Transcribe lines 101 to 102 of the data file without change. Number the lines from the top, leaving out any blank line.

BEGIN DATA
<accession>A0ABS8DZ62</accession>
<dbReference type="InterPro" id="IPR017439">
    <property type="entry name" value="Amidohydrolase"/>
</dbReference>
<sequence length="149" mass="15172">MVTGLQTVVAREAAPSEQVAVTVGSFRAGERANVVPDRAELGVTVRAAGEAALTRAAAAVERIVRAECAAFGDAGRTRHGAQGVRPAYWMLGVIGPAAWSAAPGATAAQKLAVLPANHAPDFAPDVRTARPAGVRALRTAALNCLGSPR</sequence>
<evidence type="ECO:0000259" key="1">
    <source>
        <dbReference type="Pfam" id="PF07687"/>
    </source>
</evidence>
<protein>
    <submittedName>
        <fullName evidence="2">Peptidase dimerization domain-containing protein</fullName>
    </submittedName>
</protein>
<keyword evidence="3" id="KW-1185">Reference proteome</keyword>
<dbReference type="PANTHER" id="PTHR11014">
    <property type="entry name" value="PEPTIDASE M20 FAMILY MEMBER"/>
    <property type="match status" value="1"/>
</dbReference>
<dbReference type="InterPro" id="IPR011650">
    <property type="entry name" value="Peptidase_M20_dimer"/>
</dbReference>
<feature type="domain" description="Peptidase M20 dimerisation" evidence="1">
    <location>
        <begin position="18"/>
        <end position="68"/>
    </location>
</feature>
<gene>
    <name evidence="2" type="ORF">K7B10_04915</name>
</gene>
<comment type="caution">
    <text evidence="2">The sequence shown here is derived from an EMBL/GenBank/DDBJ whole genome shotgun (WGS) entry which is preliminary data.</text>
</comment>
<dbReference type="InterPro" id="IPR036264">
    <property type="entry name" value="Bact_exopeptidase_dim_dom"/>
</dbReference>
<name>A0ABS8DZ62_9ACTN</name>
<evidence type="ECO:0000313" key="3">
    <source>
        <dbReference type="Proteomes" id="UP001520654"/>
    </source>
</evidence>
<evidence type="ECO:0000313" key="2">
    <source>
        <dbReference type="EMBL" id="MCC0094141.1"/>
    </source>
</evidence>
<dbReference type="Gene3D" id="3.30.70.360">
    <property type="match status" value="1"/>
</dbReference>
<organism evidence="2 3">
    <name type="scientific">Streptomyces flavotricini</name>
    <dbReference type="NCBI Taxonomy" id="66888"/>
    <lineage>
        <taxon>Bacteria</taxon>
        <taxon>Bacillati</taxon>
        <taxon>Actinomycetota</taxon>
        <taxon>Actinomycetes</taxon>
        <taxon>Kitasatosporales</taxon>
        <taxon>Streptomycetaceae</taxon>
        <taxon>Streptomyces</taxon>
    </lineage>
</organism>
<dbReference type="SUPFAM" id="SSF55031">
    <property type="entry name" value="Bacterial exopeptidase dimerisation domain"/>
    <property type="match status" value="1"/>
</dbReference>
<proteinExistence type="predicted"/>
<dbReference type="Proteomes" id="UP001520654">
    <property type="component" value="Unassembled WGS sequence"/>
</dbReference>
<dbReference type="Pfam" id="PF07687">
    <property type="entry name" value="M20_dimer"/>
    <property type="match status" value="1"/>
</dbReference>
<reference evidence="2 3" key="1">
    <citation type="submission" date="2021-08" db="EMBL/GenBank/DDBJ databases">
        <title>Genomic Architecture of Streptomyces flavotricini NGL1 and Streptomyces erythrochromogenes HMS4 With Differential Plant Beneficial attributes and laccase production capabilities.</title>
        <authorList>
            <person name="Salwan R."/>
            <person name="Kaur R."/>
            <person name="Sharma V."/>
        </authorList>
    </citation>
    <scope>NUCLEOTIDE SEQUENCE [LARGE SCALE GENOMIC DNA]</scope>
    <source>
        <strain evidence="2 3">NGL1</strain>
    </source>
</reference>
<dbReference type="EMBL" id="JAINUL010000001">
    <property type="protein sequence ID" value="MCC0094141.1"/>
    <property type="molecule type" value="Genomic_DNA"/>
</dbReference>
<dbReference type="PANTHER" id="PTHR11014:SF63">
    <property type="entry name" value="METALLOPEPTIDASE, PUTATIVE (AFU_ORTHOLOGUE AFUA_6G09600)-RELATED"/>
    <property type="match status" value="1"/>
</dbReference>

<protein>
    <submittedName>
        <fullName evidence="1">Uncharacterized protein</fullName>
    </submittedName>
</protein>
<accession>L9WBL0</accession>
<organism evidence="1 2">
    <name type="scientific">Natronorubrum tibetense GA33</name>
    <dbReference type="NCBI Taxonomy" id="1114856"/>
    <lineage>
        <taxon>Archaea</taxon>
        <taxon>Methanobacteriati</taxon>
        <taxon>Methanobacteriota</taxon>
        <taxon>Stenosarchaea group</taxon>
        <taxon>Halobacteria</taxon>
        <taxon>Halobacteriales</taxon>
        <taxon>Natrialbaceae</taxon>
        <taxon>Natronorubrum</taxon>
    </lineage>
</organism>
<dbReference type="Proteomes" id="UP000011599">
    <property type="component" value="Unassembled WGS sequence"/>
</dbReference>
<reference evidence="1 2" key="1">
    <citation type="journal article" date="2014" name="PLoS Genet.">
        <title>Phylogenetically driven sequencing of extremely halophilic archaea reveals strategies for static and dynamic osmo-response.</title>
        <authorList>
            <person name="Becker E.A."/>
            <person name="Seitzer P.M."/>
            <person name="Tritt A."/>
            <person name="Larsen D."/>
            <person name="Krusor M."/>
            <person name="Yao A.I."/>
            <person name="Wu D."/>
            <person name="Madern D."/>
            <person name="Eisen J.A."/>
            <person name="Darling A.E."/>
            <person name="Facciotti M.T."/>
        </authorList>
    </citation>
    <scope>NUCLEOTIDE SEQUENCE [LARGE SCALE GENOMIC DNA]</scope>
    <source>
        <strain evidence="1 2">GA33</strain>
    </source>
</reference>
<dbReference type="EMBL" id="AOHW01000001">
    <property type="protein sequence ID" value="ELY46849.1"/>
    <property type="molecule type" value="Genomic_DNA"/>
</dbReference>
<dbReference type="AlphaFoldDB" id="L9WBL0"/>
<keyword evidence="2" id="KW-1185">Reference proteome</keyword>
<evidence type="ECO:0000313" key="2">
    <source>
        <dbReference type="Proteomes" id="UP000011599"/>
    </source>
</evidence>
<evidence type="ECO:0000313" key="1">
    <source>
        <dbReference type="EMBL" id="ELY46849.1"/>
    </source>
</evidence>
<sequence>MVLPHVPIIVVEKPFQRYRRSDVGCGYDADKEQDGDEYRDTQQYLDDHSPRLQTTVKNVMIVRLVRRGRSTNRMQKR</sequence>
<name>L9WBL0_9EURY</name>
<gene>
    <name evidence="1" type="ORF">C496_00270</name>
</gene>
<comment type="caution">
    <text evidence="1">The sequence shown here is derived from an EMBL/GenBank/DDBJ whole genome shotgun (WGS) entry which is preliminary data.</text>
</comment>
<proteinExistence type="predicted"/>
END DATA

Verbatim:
    <submittedName>
        <fullName evidence="1">Uncharacterized protein</fullName>